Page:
29. David Carlile on May 12, 2023 at 10:56 am

    I’m a certified Millwright/Industrial Mechanic. Made good money in industry for a while. Decided I wanted to do my own thing. I live out west in wildfire country so I got into government contracts for pre-fire clearing. Tripled my income within a year. Best decision I’ve made so far. Had my house paid off in just under 6 years from signing. I also have a contractor’s license so during my down time I’ll take a project here and there. Decks, siding, renovation, etc. Something that’ll only take a couple weeks while paperwork is getting done for government stuff.

  30. Live free or die 2021 on May 12, 2023 at 10:56 am

    Union operator makes $46.25 an hour and $50.25 as a Forman here in Oregon. Owning a business is definitely a better way to make money.

  31. Steven Beckett on May 12, 2023 at 10:56 am

    I started in construction early the early ‘00s not knowing how to read a tape measure making $7 a hour never asked or getting a raise till I proved myself and was running a crew a year later making $16 and stayed at it learning different trades along the way an now days I work for myself charging $100-200 a hour everyday with as much work as I want

  32. 200 ForLunch on May 12, 2023 at 11:00 am

    U forgot to mention Construction Managment Chief

  33. The La’Nee Young Podcast on May 12, 2023 at 11:00 am

    Noooo😂😂 “Dad Money…Thanks” Run that back😅

    Thanks for the video. I was feeling so lost but you gave us a lot great information to help along the journey ☮️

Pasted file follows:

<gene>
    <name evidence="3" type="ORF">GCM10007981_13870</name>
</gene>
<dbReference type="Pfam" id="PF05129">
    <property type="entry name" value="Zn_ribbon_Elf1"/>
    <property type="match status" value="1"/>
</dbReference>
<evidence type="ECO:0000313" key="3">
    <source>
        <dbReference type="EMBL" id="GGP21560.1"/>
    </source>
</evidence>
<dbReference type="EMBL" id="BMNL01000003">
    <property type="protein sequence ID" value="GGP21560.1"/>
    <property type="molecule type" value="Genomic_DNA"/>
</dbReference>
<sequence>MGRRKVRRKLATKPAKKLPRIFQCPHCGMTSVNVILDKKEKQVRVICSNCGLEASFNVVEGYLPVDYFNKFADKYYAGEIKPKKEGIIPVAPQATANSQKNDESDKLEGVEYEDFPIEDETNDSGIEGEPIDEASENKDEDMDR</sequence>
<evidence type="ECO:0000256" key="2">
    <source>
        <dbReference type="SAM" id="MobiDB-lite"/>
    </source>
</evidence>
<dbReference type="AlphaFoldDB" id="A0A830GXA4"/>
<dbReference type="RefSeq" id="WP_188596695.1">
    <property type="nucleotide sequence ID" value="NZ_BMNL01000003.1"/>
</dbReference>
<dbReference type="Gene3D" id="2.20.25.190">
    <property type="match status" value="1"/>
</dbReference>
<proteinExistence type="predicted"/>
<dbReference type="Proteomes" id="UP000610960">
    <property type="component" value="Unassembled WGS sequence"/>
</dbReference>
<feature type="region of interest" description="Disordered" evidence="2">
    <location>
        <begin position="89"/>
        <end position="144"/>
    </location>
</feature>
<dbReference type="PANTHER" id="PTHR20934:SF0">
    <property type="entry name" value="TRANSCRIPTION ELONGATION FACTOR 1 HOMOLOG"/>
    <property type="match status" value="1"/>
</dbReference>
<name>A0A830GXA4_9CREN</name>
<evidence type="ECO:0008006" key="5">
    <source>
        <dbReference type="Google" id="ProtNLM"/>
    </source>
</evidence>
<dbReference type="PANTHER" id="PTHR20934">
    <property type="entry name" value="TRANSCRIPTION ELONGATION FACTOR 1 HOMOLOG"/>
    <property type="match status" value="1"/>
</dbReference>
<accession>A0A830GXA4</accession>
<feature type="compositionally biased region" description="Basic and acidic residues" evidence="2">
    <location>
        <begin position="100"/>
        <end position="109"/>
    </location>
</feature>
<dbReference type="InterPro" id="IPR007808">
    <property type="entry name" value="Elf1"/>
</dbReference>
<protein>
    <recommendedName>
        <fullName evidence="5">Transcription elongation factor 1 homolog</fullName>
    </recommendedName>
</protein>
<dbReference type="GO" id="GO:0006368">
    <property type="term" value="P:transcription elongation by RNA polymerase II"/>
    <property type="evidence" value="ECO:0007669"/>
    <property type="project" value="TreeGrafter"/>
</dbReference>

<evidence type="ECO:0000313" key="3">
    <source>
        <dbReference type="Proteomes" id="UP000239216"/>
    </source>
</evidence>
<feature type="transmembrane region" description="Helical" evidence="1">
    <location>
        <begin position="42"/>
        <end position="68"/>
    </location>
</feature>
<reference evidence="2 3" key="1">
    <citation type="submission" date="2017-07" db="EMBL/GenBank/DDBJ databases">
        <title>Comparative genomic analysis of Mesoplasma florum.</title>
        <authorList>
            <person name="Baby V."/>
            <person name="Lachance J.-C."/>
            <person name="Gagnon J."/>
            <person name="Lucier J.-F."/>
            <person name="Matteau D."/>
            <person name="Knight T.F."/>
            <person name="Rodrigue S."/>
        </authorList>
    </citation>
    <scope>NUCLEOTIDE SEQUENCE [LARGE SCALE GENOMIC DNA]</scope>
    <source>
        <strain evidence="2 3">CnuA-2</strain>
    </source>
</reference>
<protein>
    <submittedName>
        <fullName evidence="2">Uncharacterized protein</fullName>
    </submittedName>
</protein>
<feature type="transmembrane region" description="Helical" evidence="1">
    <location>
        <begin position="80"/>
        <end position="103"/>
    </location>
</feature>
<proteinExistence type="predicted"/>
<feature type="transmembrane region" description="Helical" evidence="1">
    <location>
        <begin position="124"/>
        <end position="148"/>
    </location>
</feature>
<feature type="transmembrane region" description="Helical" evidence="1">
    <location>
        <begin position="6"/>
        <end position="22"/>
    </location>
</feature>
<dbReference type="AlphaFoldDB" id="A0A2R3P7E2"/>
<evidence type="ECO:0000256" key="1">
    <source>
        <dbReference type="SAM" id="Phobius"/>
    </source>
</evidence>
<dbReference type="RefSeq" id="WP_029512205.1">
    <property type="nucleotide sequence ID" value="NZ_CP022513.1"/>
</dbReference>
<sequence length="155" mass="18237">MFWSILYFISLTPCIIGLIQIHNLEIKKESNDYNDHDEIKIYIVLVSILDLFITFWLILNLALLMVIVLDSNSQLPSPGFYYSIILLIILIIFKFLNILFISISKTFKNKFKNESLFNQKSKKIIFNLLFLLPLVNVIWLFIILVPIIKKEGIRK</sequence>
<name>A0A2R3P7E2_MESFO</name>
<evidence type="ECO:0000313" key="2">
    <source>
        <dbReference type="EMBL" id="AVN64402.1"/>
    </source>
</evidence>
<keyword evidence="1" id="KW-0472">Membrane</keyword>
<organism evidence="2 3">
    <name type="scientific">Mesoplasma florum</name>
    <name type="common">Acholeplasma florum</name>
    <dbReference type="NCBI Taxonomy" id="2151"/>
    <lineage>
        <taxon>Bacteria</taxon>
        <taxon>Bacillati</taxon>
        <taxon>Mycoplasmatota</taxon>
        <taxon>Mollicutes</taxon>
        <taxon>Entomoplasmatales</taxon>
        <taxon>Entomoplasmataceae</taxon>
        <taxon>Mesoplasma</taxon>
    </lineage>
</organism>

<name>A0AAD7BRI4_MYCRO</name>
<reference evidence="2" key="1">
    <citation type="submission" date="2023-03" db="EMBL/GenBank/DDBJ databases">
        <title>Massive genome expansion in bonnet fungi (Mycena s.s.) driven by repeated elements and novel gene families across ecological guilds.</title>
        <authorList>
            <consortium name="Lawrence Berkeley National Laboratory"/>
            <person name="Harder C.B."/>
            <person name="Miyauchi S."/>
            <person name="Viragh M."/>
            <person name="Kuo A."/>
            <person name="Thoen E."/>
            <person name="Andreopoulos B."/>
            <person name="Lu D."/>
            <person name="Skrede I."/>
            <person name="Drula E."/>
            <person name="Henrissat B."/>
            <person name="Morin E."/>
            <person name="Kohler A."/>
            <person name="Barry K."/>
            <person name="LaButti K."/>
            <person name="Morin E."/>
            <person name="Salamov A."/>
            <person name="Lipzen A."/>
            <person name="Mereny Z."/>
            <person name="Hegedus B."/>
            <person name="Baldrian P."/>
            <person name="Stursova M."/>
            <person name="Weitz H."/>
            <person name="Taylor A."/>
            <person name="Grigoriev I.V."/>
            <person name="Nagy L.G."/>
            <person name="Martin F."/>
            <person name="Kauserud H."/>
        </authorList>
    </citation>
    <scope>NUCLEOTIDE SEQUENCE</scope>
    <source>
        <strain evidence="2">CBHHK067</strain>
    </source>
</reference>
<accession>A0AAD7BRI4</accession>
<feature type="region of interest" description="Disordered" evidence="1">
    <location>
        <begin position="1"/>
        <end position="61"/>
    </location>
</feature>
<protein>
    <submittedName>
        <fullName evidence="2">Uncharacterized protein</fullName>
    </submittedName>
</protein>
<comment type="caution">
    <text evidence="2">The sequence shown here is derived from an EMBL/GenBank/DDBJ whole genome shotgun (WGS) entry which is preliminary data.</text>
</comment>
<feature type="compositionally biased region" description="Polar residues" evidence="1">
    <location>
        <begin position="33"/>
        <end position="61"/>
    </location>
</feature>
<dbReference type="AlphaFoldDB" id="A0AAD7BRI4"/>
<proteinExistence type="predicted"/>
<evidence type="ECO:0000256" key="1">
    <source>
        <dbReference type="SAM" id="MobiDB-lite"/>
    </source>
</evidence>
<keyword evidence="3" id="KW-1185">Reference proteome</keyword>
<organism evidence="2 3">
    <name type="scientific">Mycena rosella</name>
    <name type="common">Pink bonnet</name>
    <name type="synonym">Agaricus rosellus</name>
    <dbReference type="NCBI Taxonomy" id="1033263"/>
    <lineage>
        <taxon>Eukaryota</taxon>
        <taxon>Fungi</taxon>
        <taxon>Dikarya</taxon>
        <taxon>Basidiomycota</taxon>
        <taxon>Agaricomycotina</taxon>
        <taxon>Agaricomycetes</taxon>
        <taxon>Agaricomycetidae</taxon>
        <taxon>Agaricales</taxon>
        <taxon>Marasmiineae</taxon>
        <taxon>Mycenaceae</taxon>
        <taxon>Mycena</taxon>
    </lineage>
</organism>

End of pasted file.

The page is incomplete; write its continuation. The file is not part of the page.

34. Zacco on May 12, 2023 at 11:01 am

    I feel like this is where I want my life to go.

  35. Audelio on May 12, 2023 at 11:02 am

    Finished High School
    Went to trade school for Electrical + Manufacturing
    Did some electrical work and got bored
    Went to the army + After duty I would volunteer at a Auto Skills Center + Worked on Military Diesel and Electrical appliances

    Have now obtained knowledge in both Electrical and Mechanical + I leave the Army in June to work as a Industrial Maintenance Technician

  36. Luka Rodriguez on May 12, 2023 at 11:02 am

    Looking into getting into a tool and die apprenticeship this week. Hoping to get the offer. Super excited

  37. justthinkalittle on May 12, 2023 at 11:03 am

    Simple answer from someone who did it. Just call all the companies and ask if they need help . Then ask if they have a apprenticeship program. Show up and want to learn everyday. DONT SIGHN A NONCOMPETE

  38. Brady Wagoner on May 12, 2023 at 11:03 am

    My brother done cnc and started at 23 an our and he says 90 percent of the time he just sits on his phone all it is is codes and he been working there for a year and a half and just got a 5 dollar raise

  39. Paul Bier on May 12, 2023 at 11:10 am

    Machinist here… We’re the best trade you never heard of…lol

  40. Shrek on May 12, 2023 at 11:12 am

    Got my hvac diploma from trade school and Im being offered 14$ hour Burger King pay BS

  41. Daxota_ on May 12, 2023 at 11:13 am

    I’m glad my dad showed me what hard work is and the essential skills in life. I’ve hung and finished drywall, cut and laid tile, paint, EIFS/STUCCO, laying and tacking shingles on roofs, and some plumbing/electrical. We’re just a hard working middle class family 💪 I’ll be sure to pass these traits on down the line